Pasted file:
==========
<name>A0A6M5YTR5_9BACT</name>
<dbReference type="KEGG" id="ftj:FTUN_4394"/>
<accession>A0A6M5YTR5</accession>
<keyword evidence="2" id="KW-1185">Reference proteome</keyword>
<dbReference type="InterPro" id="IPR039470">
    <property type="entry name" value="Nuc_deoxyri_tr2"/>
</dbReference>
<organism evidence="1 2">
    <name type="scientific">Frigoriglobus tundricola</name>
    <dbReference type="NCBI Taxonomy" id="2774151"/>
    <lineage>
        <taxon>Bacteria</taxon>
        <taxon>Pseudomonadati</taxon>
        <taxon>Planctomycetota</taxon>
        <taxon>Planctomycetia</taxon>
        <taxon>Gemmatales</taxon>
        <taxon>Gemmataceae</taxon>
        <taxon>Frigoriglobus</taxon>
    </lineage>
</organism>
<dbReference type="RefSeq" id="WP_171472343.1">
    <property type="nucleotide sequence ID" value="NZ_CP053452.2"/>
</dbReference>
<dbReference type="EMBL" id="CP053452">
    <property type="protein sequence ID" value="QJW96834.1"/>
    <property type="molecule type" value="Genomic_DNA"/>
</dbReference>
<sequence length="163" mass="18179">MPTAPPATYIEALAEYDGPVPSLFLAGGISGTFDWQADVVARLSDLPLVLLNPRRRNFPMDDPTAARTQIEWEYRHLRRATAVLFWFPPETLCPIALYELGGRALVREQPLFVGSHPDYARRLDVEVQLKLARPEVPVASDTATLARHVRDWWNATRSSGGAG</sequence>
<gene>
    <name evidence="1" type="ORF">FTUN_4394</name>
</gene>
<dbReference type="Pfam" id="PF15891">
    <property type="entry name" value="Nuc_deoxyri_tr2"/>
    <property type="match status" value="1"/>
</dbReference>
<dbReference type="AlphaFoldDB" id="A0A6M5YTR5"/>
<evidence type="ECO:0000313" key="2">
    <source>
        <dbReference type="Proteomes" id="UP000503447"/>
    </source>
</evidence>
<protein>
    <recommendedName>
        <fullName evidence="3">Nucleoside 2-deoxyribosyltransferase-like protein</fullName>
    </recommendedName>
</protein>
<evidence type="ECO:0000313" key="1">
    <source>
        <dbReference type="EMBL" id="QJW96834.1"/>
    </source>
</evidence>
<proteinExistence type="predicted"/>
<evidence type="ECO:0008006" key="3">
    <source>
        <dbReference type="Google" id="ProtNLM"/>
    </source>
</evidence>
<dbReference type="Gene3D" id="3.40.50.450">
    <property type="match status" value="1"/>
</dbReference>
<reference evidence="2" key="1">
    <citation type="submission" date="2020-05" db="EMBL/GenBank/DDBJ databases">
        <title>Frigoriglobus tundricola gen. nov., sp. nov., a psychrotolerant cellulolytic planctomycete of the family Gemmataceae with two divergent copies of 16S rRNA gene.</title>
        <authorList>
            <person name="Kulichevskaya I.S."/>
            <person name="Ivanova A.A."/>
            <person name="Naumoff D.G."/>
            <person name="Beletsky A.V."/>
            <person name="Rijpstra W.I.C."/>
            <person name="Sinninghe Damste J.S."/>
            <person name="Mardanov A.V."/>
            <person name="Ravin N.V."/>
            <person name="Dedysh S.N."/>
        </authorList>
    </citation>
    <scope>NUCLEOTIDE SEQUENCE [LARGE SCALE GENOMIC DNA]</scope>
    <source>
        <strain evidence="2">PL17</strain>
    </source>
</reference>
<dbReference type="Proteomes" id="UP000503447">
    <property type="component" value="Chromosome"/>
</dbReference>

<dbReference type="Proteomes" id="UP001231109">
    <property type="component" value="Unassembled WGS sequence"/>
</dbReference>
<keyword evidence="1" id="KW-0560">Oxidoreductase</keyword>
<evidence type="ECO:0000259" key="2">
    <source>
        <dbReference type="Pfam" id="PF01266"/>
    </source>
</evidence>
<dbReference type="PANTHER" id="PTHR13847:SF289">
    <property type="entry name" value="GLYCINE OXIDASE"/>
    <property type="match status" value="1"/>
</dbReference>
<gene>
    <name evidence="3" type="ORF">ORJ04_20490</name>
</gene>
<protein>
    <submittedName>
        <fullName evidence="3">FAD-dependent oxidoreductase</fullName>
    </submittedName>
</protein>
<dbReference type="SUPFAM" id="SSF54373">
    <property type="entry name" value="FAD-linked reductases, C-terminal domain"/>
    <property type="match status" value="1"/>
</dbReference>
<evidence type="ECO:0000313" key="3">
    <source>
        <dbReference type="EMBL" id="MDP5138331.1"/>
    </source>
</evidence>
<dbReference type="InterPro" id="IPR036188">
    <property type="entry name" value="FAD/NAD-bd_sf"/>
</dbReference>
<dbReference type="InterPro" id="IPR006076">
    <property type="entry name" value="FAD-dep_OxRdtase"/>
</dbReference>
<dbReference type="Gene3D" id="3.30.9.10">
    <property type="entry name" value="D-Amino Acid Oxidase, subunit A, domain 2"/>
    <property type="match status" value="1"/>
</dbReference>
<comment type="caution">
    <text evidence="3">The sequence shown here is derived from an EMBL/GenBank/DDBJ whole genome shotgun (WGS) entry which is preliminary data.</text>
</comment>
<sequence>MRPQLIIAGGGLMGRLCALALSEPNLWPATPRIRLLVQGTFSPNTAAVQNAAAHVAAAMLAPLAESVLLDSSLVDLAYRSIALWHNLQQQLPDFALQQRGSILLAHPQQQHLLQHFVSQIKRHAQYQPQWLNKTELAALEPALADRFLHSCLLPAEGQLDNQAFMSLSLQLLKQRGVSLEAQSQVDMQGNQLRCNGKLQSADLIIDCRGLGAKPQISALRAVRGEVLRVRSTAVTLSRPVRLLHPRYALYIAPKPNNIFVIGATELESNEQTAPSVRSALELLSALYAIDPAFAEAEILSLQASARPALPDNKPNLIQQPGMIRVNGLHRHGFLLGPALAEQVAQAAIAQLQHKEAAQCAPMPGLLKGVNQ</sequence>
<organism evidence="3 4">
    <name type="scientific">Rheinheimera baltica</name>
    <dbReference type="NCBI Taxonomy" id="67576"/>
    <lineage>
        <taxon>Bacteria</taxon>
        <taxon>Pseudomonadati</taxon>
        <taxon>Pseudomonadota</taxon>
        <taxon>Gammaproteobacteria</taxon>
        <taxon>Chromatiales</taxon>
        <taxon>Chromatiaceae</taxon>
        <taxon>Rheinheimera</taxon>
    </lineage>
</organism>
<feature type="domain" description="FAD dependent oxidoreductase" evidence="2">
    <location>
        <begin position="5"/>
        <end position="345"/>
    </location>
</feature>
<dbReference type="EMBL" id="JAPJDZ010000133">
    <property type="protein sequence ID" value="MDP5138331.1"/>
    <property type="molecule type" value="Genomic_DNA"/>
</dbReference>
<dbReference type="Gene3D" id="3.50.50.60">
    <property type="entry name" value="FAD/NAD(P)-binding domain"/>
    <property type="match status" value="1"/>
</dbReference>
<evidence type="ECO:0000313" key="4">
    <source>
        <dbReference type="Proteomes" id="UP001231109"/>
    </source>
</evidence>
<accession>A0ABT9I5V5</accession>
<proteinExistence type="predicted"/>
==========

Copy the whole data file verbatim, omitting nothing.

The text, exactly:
<name>A0A6M5YTR5_9BACT</name>
<dbReference type="KEGG" id="ftj:FTUN_4394"/>
<accession>A0A6M5YTR5</accession>
<keyword evidence="2" id="KW-1185">Reference proteome</keyword>
<dbReference type="InterPro" id="IPR039470">
    <property type="entry name" value="Nuc_deoxyri_tr2"/>
</dbReference>
<organism evidence="1 2">
    <name type="scientific">Frigoriglobus tundricola</name>
    <dbReference type="NCBI Taxonomy" id="2774151"/>
    <lineage>
        <taxon>Bacteria</taxon>
        <taxon>Pseudomonadati</taxon>
        <taxon>Planctomycetota</taxon>
        <taxon>Planctomycetia</taxon>
        <taxon>Gemmatales</taxon>
        <taxon>Gemmataceae</taxon>
        <taxon>Frigoriglobus</taxon>
    </lineage>
</organism>
<dbReference type="RefSeq" id="WP_171472343.1">
    <property type="nucleotide sequence ID" value="NZ_CP053452.2"/>
</dbReference>
<dbReference type="EMBL" id="CP053452">
    <property type="protein sequence ID" value="QJW96834.1"/>
    <property type="molecule type" value="Genomic_DNA"/>
</dbReference>
<sequence length="163" mass="18179">MPTAPPATYIEALAEYDGPVPSLFLAGGISGTFDWQADVVARLSDLPLVLLNPRRRNFPMDDPTAARTQIEWEYRHLRRATAVLFWFPPETLCPIALYELGGRALVREQPLFVGSHPDYARRLDVEVQLKLARPEVPVASDTATLARHVRDWWNATRSSGGAG</sequence>
<gene>
    <name evidence="1" type="ORF">FTUN_4394</name>
</gene>
<dbReference type="Pfam" id="PF15891">
    <property type="entry name" value="Nuc_deoxyri_tr2"/>
    <property type="match status" value="1"/>
</dbReference>
<dbReference type="AlphaFoldDB" id="A0A6M5YTR5"/>
<evidence type="ECO:0000313" key="2">
    <source>
        <dbReference type="Proteomes" id="UP000503447"/>
    </source>
</evidence>
<protein>
    <recommendedName>
        <fullName evidence="3">Nucleoside 2-deoxyribosyltransferase-like protein</fullName>
    </recommendedName>
</protein>
<evidence type="ECO:0000313" key="1">
    <source>
        <dbReference type="EMBL" id="QJW96834.1"/>
    </source>
</evidence>
<proteinExistence type="predicted"/>
<evidence type="ECO:0008006" key="3">
    <source>
        <dbReference type="Google" id="ProtNLM"/>
    </source>
</evidence>
<dbReference type="Gene3D" id="3.40.50.450">
    <property type="match status" value="1"/>
</dbReference>
<reference evidence="2" key="1">
    <citation type="submission" date="2020-05" db="EMBL/GenBank/DDBJ databases">
        <title>Frigoriglobus tundricola gen. nov., sp. nov., a psychrotolerant cellulolytic planctomycete of the family Gemmataceae with two divergent copies of 16S rRNA gene.</title>
        <authorList>
            <person name="Kulichevskaya I.S."/>
            <person name="Ivanova A.A."/>
            <person name="Naumoff D.G."/>
            <person name="Beletsky A.V."/>
            <person name="Rijpstra W.I.C."/>
            <person name="Sinninghe Damste J.S."/>
            <person name="Mardanov A.V."/>
            <person name="Ravin N.V."/>
            <person name="Dedysh S.N."/>
        </authorList>
    </citation>
    <scope>NUCLEOTIDE SEQUENCE [LARGE SCALE GENOMIC DNA]</scope>
    <source>
        <strain evidence="2">PL17</strain>
    </source>
</reference>
<dbReference type="Proteomes" id="UP000503447">
    <property type="component" value="Chromosome"/>
</dbReference>

<dbReference type="Proteomes" id="UP001231109">
    <property type="component" value="Unassembled WGS sequence"/>
</dbReference>
<keyword evidence="1" id="KW-0560">Oxidoreductase</keyword>
<evidence type="ECO:0000259" key="2">
    <source>
        <dbReference type="Pfam" id="PF01266"/>
    </source>
</evidence>
<dbReference type="PANTHER" id="PTHR13847:SF289">
    <property type="entry name" value="GLYCINE OXIDASE"/>
    <property type="match status" value="1"/>
</dbReference>
<gene>
    <name evidence="3" type="ORF">ORJ04_20490</name>
</gene>
<protein>
    <submittedName>
        <fullName evidence="3">FAD-dependent oxidoreductase</fullName>
    </submittedName>
</protein>
<dbReference type="SUPFAM" id="SSF54373">
    <property type="entry name" value="FAD-linked reductases, C-terminal domain"/>
    <property type="match status" value="1"/>
</dbReference>
<evidence type="ECO:0000313" key="3">
    <source>
        <dbReference type="EMBL" id="MDP5138331.1"/>
    </source>
</evidence>
<dbReference type="InterPro" id="IPR036188">
    <property type="entry name" value="FAD/NAD-bd_sf"/>
</dbReference>
<dbReference type="InterPro" id="IPR006076">
    <property type="entry name" value="FAD-dep_OxRdtase"/>
</dbReference>
<dbReference type="Gene3D" id="3.30.9.10">
    <property type="entry name" value="D-Amino Acid Oxidase, subunit A, domain 2"/>
    <property type="match status" value="1"/>
</dbReference>
<comment type="caution">
    <text evidence="3">The sequence shown here is derived from an EMBL/GenBank/DDBJ whole genome shotgun (WGS) entry which is preliminary data.</text>
</comment>
<sequence>MRPQLIIAGGGLMGRLCALALSEPNLWPATPRIRLLVQGTFSPNTAAVQNAAAHVAAAMLAPLAESVLLDSSLVDLAYRSIALWHNLQQQLPDFALQQRGSILLAHPQQQHLLQHFVSQIKRHAQYQPQWLNKTELAALEPALADRFLHSCLLPAEGQLDNQAFMSLSLQLLKQRGVSLEAQSQVDMQGNQLRCNGKLQSADLIIDCRGLGAKPQISALRAVRGEVLRVRSTAVTLSRPVRLLHPRYALYIAPKPNNIFVIGATELESNEQTAPSVRSALELLSALYAIDPAFAEAEILSLQASARPALPDNKPNLIQQPGMIRVNGLHRHGFLLGPALAEQVAQAAIAQLQHKEAAQCAPMPGLLKGVNQ</sequence>
<organism evidence="3 4">
    <name type="scientific">Rheinheimera baltica</name>
    <dbReference type="NCBI Taxonomy" id="67576"/>
    <lineage>
        <taxon>Bacteria</taxon>
        <taxon>Pseudomonadati</taxon>
        <taxon>Pseudomonadota</taxon>
        <taxon>Gammaproteobacteria</taxon>
        <taxon>Chromatiales</taxon>
        <taxon>Chromatiaceae</taxon>
        <taxon>Rheinheimera</taxon>
    </lineage>
</organism>
<feature type="domain" description="FAD dependent oxidoreductase" evidence="2">
    <location>
        <begin position="5"/>
        <end position="345"/>
    </location>
</feature>
<dbReference type="EMBL" id="JAPJDZ010000133">
    <property type="protein sequence ID" value="MDP5138331.1"/>
    <property type="molecule type" value="Genomic_DNA"/>
</dbReference>
<dbReference type="Gene3D" id="3.50.50.60">
    <property type="entry name" value="FAD/NAD(P)-binding domain"/>
    <property type="match status" value="1"/>
</dbReference>
<evidence type="ECO:0000313" key="4">
    <source>
        <dbReference type="Proteomes" id="UP001231109"/>
    </source>
</evidence>
<accession>A0ABT9I5V5</accession>
<proteinExistence type="predicted"/>